Thursday, June 11, 2009

Senate approves FDA regulatory power for tobacco

On a broad bipartisan basis (79-17), the U.S. Senate voted this afternoon to grant regulatory power over tobacco to the Food and Drug Administration. The bill is a watershed moment in tobacco control history. Some products (like candy-flavored tobacco) will be banned. Tobacco industry marketing tactics will be curtailed. Expect to see drastic changes in how tobacco is marketed, labeled, and which new products enter the marketplace.

It's a great day for tobacco control, public health in Wisconsin, and in the U.S.

For more information on the bill, check out:

Going forward:

The House of Representatives passed a similar (but not identical) version of the bill in April; the House must now vote on the Senate's version, or enter conference committee to hammer out the differences. Following today's vote, Speaker Nancy Pelosi seemed optimistic that the Senate's version would pass the House. Once approved by both houses of the legislature, the bill will await only President Obama's approval. Obama has indicated that he will sign the bill.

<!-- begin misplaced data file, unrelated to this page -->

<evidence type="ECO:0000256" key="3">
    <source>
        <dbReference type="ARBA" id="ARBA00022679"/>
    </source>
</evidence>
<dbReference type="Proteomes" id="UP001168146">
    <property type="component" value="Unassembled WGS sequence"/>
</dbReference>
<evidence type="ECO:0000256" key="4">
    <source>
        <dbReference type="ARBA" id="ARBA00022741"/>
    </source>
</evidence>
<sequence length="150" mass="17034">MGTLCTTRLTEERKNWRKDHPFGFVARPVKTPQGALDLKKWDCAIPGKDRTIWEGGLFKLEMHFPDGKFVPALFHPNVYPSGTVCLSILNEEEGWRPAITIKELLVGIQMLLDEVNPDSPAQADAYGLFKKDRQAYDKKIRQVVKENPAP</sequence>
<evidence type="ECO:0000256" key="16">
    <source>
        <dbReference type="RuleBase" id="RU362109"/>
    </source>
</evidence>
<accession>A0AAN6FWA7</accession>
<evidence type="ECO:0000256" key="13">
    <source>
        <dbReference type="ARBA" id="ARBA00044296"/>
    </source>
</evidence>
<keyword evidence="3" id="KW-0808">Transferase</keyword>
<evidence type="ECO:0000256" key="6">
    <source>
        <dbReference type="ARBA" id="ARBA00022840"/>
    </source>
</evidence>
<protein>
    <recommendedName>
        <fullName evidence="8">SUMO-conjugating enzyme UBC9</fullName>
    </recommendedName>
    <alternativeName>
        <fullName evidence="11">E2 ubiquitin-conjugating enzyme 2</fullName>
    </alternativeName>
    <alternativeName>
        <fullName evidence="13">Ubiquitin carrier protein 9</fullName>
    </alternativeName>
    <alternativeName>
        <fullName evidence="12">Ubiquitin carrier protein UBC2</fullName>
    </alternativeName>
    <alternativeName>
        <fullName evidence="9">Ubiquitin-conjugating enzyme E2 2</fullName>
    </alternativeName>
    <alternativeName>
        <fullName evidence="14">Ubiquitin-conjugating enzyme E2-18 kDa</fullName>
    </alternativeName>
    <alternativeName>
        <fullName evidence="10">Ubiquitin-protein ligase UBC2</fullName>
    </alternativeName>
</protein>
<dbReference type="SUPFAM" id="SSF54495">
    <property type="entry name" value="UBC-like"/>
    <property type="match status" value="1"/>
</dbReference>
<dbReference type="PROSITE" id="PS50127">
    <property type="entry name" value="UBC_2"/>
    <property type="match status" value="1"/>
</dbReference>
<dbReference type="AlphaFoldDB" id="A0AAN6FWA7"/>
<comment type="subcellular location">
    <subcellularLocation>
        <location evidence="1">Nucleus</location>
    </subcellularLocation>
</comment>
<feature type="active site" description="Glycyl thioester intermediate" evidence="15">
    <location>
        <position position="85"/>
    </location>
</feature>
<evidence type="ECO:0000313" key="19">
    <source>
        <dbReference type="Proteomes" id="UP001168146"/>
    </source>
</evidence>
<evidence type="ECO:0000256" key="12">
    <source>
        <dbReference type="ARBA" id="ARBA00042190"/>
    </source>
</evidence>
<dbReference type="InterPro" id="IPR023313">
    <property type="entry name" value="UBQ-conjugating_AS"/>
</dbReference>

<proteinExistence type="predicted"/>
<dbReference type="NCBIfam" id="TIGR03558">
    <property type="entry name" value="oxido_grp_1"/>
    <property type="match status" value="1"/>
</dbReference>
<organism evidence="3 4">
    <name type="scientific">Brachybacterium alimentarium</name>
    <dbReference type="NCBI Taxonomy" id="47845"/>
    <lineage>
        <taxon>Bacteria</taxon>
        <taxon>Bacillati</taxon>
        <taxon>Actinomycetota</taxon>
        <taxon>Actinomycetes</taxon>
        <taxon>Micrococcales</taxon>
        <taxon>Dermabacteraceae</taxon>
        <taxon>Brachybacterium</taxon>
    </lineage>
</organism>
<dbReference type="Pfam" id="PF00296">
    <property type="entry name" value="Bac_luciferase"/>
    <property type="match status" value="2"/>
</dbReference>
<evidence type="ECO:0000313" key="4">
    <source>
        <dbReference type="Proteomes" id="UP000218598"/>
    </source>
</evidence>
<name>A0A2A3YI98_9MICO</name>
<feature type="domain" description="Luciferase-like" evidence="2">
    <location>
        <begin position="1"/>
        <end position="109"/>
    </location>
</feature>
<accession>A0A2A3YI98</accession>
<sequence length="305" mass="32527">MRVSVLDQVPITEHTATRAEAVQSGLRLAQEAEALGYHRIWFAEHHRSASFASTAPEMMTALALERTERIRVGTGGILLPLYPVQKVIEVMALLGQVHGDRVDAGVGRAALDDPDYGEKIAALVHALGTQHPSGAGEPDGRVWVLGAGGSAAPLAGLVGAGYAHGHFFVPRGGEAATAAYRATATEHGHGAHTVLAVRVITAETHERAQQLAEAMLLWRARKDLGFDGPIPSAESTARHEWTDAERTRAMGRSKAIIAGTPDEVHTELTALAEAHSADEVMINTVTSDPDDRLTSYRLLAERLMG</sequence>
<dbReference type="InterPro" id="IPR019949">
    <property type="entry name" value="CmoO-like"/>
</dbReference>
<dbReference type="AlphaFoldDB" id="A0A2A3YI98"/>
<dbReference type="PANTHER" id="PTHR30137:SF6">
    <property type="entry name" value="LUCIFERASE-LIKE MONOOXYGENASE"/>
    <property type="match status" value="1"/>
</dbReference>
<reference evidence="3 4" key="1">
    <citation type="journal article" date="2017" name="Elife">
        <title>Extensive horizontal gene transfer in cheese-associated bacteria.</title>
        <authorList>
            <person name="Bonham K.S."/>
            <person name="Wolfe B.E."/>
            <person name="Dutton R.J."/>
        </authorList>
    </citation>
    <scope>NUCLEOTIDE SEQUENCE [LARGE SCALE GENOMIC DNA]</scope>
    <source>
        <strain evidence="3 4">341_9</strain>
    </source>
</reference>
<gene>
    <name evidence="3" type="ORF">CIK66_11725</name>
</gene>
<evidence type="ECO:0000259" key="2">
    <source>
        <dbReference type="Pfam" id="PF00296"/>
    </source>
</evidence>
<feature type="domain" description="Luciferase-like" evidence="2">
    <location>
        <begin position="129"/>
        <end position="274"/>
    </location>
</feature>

An estimate produced by the Congressional Budget Office predicted that FDA regulation of tobacco could reduce underage smoking by 11 percent over the next decade.

A long time coming:

Health advocates have sought regulatory reform on tobacco for decades. Tobacco industry lobbyists, often with the vocal support of representatives from tobacco-producing states, have long stood in the way of reform efforts. President George W. Bush's administration also opposed reform and a 2000 Supreme Court ruling (5-4) found that the FDA did not have authority under current law to regulate tobacco products.

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